One of the greatest links with our historic past was lost when Athy Town Council was abolished two years ago. As successor to Athy Urban District Council and the earlier Town Commissioners it was in direct line to the Corporation established by Henry VIII’s Charter of 1515.
That first regal Charter incorporated the inhabitants of Athy as a body corporate and provided for the election of a Provost with wide ranging powers which he was free to exercise without interference from ‘sheriff or other minister’. Amongst the many powers granted to the Provost was ‘cognisance and pleas of infangthief and outfangthief’. Infangthief meant literally the right to seize and prosecute a thief caught within the town’s boundaries, while outfangthief extended those powers to pursue thieves outside the town’s jurisdiction and if caught, the right to try the thief before the Provost. Perhaps the most important provision of that Charter when viewed in 2015 was the right of the Provost and his successors to hold a weekly market in Athy. That Charter was granted by King Henry VIII at the express request of Gerald Fitzgerald, Earl of Kildare.
Fast forward almost 100 years to 1611 when King James I, son of Mary Queen of Scots at the request of Sir Robert Digby, a member of the Irish Privy Council, granted a further Charter to the ‘village of Athy’, the area of which was to measured one half mile in each direction from ‘the White Castle’ in the village. Rigby was a Member of Parliament for Athy in 1613 and had married Lettice, daughter of Gerald Fitzgerald. His fellow M.P. was Walter Weldon of St. Johns.
The importance of James’ Charter lay in the provision for the Borough of Athy to be governed by burgesses elected to the Council and the election of two burgesses of Athy as Members of Parliament. The first citizen heretofore known as the Provost of Athy was thereafter to be called the Sovereign of Athy. His duties and responsibilities largely coincided with that of his predecessor, the Provost, and successive Sovereigns would control the affairs of the Borough Council until the abolition of that body in 1840.
Interestingly I have come across another and later Charter apparently granted by the Catholic king, James II, in 1689. The grant recites that Athy was of old a borough but that by judgment of the Court Exchequer in Ireland its privileges had been seized by the King. The Charter appointed Robert Fitzgerald as Sovereign of the Borough, James Fitzgerald and John Hoey as bailiffs as well as twenty Burgesses, amongst whom were Sir Maurice Eustace and Sir Gregory Byrne. However, in the report of the Commission of Municipal Corporations on the Borough of Athy dated October 1833 it is stated that the 1689 Charter ‘was founded on a supposed forfeiture by a Judgment of the Exchequer and had not been acted upon at least within the memory of any living person and accordingly the Charter of 1613 is the governing Charter for Athy.’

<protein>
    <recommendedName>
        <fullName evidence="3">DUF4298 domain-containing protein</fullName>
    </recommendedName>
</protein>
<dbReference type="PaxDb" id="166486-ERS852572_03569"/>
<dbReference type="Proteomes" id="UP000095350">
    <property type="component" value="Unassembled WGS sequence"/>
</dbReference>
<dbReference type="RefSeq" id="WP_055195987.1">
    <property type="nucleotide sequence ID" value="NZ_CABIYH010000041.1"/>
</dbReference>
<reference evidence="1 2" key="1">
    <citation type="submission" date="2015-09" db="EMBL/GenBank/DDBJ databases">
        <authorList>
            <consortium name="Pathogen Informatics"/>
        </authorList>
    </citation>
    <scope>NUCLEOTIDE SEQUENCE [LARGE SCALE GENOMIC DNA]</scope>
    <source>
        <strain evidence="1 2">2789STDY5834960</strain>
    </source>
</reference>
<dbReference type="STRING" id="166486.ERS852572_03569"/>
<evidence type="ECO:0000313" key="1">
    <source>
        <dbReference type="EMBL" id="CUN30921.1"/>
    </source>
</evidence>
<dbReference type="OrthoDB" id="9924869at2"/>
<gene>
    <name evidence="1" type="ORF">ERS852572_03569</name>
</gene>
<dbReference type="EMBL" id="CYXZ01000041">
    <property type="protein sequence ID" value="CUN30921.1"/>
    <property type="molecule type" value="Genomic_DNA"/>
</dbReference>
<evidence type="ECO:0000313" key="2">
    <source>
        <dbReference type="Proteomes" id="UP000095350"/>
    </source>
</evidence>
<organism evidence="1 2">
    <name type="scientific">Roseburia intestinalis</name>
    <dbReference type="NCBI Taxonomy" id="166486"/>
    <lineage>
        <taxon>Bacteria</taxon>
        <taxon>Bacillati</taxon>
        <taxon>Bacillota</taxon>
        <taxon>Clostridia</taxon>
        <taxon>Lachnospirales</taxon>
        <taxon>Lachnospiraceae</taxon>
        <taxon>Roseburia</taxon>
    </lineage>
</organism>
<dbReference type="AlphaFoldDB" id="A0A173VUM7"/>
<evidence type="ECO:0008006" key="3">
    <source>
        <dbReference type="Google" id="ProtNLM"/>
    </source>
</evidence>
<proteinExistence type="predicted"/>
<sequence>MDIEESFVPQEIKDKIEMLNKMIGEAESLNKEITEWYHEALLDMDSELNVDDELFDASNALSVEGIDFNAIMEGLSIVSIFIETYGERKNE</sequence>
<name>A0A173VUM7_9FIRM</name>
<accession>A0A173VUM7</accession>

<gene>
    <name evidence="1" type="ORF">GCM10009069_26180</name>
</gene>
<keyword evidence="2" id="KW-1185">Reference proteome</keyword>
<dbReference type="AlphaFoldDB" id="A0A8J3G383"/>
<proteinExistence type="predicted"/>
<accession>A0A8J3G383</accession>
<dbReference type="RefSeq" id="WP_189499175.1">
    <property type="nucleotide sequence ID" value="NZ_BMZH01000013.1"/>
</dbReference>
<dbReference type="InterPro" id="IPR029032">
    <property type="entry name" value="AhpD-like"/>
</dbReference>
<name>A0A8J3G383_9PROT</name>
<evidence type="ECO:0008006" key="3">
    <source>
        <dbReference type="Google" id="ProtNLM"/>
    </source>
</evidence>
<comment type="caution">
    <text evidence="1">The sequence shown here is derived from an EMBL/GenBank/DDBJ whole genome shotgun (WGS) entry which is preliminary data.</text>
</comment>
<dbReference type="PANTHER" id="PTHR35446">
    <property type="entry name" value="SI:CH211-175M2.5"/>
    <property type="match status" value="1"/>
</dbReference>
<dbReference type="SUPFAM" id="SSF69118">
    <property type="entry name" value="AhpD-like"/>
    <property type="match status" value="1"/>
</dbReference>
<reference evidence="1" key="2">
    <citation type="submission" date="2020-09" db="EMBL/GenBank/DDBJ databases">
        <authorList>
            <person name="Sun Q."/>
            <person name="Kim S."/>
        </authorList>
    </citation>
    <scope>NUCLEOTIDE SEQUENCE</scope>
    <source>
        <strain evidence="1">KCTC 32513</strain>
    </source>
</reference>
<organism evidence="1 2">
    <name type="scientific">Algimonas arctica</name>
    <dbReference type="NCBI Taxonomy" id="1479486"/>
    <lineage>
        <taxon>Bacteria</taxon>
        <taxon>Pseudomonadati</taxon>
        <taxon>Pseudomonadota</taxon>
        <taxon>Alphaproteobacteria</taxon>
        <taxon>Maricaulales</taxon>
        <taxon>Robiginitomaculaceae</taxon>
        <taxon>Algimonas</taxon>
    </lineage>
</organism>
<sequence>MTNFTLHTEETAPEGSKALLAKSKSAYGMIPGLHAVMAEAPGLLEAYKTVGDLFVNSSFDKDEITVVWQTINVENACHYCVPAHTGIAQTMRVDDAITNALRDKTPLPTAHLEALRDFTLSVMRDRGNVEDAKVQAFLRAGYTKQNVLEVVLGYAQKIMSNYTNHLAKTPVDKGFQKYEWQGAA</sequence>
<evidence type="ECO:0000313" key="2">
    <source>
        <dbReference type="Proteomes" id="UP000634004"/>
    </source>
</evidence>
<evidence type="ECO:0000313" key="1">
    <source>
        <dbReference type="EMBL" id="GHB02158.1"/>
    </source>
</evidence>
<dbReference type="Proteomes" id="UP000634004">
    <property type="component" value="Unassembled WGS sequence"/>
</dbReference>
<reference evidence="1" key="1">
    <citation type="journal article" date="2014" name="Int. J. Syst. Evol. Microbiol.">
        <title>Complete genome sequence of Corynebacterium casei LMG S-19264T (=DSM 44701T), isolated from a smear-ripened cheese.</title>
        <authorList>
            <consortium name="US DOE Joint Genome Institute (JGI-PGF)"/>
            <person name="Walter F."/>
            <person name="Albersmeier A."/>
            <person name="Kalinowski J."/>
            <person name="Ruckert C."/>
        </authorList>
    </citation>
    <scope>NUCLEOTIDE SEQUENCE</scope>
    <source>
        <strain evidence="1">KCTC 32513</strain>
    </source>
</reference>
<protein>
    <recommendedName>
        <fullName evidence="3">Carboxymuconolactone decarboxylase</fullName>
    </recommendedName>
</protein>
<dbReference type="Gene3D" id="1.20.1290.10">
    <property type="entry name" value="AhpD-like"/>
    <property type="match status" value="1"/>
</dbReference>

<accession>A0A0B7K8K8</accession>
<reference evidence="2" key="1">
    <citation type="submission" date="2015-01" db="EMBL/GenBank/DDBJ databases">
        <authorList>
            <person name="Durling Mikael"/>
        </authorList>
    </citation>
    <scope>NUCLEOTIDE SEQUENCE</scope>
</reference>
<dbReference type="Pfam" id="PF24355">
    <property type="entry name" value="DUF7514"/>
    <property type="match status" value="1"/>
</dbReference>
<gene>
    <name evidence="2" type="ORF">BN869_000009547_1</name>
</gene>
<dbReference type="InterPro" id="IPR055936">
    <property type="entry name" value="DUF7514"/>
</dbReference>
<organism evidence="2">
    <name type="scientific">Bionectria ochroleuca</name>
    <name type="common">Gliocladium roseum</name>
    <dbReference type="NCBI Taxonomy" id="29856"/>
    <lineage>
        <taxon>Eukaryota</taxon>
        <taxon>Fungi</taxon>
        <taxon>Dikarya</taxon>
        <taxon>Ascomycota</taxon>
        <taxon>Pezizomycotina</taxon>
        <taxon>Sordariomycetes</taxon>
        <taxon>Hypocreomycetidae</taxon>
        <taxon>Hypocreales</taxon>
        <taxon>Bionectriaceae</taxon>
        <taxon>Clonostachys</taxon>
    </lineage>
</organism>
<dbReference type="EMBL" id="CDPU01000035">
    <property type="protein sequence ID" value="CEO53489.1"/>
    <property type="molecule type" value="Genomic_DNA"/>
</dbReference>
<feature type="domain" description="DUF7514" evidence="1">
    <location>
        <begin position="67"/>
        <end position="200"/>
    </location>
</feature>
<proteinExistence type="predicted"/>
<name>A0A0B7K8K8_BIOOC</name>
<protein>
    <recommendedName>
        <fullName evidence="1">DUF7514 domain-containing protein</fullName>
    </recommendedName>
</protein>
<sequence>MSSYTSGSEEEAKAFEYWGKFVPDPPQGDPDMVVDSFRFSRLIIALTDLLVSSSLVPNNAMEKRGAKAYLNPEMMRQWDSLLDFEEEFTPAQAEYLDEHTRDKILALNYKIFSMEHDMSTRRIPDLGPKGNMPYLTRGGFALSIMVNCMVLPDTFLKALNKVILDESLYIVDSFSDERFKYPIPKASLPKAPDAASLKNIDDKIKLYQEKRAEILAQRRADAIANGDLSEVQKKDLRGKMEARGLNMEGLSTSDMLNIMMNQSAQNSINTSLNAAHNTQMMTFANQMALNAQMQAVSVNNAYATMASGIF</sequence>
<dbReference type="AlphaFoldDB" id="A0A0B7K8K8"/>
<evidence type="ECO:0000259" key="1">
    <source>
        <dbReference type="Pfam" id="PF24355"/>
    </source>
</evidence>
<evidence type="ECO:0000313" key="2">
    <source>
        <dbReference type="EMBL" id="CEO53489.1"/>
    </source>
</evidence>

Kildare County Council are now the successors to the old Borough of Athy and in turn successors to those bodies which came after the abolition of the borough in 1840. The line of succession thus comes directly from the Borough of Athy, extending through the Town Commission, the Urban District Council and the Town Council.
I have only been able to identify two of the Athy Provosts elected before that office was replaced by the Sovereign in 1613. Richard Cossen was elected in 1575 (this date recorded on a sculptured stone inset into the wall of White’s Castle) and in 1598 a Mr. Smith was identified in the Statute of Ireland 1598 as the Provost for that year. The first Sovereign elected under the 1613 Charter was Richard Walker and the last to hold that position on the abolition of the office in 1840 was Reverend Frederick Trench, the local Church of England Minister. When Athy Town Commissioners were established in 1842 its first chairman was local general practitioner, Dr. Thomas Kynsey. Its last chairman at the time the Town Commissioners were replaced by the Urban District Council was Matthew J. Minch of Rockfield House. He went on to become first chairman of Athy Urban District Council established in 1900. The last chairman of Athy Council, abolished in 2013, was Thomas Redmond.
During the week a Christian Brothers school colleague of mine died. Martin Townsend, formerly of Duke Street, died tragically and regrettably I was away from Athy and unable to attend his funeral. I remember with fondness the Martin of my school going days and extend my sympathy to his sisters on his passing.